It follows that if scholars wish to facilitate development in the Middle East, we should leave off assessing policy impacts and concentrate instead on advancing the science of how to redistribute political power into the hands of citizens. Such a science is not what would currently be construed as development, but rather a precursor to development – what should perhaps be called statebuilding. It is the science of how to empower citizens to make their dissatisfaction felt. In a functioning democracy, citizens make their dissatisfaction felt through elections, lawsuits, plebiscites; and as a result, incumbent leaders must internalise citizens’ interests or else face the prospect of ejection from office. In countries where such institutional channels are absent or have calcified, citizens turn to extra-institutional tactics, such as protests, strikes, boycotts, or ultimately insurgency and revolution, the threat of which motivates the incumbent regime to internalise citizens’ interests. The science of development, by assuming the social planner is benevolent, ignores this crucial preliminary stage – statebuilding – in which citizens gradually acquire the means by which to compel their government to act benevolently and choose their policies programmatically.

Of course, this process is guaranteed to be contentious. Any power shift that promises to improve citizens’ bargaining leverage over their rulers will automatically invite preventive violence by the ruling regime. The gruesome murder of Giulio Regeni, a Cambridge development doctoral student, at the hands of Egyptian state security, is a case in point. Regeni was not himself organising Egyptian labour, but merely attending some union meetings and observing. Nevertheless, even this passive role was deemed too worrisome by state security. The incident is indicative generally of the contentiousness of statebuilding, and scholars should beware.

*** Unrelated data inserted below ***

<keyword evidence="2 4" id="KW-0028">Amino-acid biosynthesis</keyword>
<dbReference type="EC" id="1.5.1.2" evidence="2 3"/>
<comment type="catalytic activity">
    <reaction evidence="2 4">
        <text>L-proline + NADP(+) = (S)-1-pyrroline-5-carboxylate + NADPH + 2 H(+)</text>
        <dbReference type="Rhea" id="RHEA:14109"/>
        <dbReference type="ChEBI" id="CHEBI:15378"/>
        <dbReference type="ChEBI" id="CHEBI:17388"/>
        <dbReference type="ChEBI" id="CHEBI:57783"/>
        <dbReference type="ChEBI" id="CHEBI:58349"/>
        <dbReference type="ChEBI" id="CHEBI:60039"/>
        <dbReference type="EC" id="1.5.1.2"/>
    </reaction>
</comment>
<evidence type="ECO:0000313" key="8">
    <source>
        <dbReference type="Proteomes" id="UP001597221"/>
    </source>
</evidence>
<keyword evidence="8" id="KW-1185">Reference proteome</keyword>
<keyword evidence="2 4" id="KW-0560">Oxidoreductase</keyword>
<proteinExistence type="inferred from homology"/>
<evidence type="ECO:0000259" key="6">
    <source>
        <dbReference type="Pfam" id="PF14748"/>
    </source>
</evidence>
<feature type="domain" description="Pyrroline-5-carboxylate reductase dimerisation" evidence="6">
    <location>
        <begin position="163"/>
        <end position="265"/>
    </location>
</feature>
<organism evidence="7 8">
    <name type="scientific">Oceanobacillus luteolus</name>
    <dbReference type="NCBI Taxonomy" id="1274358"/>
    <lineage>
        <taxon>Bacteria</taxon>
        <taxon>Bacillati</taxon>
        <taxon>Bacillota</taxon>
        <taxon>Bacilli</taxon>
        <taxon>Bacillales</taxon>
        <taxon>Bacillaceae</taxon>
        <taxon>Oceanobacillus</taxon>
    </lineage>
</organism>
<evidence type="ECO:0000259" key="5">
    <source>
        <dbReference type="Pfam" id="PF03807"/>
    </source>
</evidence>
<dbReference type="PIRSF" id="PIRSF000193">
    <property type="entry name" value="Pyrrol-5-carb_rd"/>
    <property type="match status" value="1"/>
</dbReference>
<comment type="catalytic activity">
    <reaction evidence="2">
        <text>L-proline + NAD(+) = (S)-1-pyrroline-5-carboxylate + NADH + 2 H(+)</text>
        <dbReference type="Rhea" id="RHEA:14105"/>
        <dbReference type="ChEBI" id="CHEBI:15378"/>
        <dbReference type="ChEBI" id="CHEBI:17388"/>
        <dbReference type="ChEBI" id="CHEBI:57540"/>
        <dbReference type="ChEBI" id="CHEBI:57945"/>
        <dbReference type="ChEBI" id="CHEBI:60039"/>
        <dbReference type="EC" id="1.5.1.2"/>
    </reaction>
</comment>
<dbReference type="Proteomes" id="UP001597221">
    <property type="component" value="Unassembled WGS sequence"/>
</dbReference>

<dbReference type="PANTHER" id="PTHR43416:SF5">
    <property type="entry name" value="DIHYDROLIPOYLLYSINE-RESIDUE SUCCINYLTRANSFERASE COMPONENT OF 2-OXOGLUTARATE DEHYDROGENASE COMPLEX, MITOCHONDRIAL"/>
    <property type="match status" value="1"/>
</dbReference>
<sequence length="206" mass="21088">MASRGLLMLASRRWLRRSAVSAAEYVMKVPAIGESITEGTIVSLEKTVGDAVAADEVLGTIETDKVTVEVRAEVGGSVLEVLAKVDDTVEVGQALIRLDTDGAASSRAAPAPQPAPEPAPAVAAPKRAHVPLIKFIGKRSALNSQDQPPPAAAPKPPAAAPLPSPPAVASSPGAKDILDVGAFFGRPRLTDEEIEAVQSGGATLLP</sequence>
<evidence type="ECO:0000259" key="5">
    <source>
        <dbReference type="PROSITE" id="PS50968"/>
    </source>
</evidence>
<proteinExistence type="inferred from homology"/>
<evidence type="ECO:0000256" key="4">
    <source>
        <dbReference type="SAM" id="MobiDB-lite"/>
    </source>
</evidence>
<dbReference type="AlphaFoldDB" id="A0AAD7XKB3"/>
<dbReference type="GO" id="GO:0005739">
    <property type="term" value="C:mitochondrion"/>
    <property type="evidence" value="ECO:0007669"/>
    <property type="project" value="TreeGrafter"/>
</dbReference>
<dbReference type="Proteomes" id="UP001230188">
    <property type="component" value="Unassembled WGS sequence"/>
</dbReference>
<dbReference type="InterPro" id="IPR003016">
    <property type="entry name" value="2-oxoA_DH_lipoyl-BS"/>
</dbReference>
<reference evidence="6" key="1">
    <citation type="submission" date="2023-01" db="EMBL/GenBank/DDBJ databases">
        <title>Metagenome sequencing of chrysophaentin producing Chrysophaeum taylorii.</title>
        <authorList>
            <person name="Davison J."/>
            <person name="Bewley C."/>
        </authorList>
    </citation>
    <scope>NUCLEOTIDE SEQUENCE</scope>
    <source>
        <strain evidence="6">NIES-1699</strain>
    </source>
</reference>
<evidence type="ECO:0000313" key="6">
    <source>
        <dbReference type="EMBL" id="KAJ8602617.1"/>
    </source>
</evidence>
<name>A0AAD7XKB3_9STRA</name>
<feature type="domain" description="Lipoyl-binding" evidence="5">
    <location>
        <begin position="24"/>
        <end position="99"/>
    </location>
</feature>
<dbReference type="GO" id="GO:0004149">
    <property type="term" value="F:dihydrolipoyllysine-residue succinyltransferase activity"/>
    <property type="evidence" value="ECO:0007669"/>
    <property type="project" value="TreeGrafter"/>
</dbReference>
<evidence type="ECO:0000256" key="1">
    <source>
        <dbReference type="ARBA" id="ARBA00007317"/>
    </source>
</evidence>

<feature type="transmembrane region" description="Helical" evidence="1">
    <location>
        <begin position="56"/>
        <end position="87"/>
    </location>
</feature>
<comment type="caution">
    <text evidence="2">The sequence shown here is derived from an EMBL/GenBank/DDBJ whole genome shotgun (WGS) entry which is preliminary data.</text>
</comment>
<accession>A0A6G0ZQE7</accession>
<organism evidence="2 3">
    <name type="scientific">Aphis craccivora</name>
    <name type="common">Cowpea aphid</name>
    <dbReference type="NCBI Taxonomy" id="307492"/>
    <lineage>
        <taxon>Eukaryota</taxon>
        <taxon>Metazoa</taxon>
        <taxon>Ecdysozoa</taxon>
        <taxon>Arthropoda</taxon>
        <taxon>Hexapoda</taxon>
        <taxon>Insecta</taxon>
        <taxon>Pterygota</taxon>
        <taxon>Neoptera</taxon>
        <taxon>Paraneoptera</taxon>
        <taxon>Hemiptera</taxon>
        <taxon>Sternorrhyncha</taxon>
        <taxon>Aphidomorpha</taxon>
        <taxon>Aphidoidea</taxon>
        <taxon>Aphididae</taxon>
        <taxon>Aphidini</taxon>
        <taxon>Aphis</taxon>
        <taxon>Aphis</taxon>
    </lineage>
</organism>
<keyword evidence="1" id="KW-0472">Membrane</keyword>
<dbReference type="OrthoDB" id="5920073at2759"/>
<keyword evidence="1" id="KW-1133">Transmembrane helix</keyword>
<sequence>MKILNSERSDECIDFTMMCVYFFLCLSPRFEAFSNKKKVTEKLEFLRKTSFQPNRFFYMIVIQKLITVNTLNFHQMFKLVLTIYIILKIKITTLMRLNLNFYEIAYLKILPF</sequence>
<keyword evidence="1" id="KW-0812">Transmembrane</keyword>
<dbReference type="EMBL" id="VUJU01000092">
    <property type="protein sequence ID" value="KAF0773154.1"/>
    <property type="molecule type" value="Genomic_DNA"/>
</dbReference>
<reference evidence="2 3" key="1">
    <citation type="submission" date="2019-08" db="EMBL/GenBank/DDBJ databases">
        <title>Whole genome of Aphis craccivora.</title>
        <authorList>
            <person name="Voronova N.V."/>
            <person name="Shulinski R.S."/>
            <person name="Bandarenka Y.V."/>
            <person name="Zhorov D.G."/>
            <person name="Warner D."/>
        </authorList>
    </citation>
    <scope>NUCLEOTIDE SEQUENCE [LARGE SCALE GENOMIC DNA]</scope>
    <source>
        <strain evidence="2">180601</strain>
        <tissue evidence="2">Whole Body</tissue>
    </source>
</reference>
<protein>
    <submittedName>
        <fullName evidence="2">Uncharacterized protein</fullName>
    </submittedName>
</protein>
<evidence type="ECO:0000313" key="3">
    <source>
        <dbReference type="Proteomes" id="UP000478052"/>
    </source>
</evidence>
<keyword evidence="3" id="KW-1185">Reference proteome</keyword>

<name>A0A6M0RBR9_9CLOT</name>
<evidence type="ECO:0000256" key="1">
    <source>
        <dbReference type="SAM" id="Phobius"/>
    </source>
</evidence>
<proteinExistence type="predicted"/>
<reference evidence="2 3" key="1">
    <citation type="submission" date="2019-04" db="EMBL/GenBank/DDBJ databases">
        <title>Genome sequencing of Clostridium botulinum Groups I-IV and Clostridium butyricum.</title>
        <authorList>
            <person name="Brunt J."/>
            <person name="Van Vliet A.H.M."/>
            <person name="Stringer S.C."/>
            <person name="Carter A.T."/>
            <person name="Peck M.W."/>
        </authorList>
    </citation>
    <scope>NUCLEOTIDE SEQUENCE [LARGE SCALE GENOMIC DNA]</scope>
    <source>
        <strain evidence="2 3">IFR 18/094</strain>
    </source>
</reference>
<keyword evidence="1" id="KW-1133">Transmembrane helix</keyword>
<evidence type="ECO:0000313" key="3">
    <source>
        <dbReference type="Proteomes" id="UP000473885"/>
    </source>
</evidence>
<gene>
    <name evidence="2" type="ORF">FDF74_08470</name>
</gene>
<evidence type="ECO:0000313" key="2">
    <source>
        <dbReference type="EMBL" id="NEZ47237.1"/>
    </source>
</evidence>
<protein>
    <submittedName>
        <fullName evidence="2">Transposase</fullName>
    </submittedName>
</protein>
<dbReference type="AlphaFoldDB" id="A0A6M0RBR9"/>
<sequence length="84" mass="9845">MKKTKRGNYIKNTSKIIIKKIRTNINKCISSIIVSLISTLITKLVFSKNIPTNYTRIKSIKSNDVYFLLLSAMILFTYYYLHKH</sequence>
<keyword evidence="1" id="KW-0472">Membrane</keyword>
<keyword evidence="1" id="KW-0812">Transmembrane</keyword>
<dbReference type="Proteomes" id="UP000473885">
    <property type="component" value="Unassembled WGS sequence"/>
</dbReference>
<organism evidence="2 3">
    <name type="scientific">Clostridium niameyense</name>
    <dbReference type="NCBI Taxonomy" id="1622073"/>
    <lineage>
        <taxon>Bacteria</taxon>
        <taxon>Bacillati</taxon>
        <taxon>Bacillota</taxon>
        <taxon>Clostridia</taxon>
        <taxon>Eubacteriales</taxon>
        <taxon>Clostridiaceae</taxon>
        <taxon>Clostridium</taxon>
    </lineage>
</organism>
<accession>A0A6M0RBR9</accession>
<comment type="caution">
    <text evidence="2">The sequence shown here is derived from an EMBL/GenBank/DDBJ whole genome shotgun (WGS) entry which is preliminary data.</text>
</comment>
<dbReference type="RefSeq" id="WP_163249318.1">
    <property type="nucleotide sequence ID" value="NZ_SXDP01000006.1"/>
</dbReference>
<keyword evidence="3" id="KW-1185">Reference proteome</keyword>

And yet that is the only way forward in the Middle East. Inclusive development cannot be achieved without confronting vested interests, and this will require robust grassroots political organisations – be they labour unions or other kinds of social movements – to break the logjam. Scholars wishing to contribute to the development of the Middle East should ease off policy evaluations and lend their game-theoretic and econometric skills to advancing the science of statebuilding.

Alexei Abrahams is a Research Fellow at the Citizen Lab, Munk School of Global Affairs and Public Policy, University of Toronto. He tweets @abulkhaezuran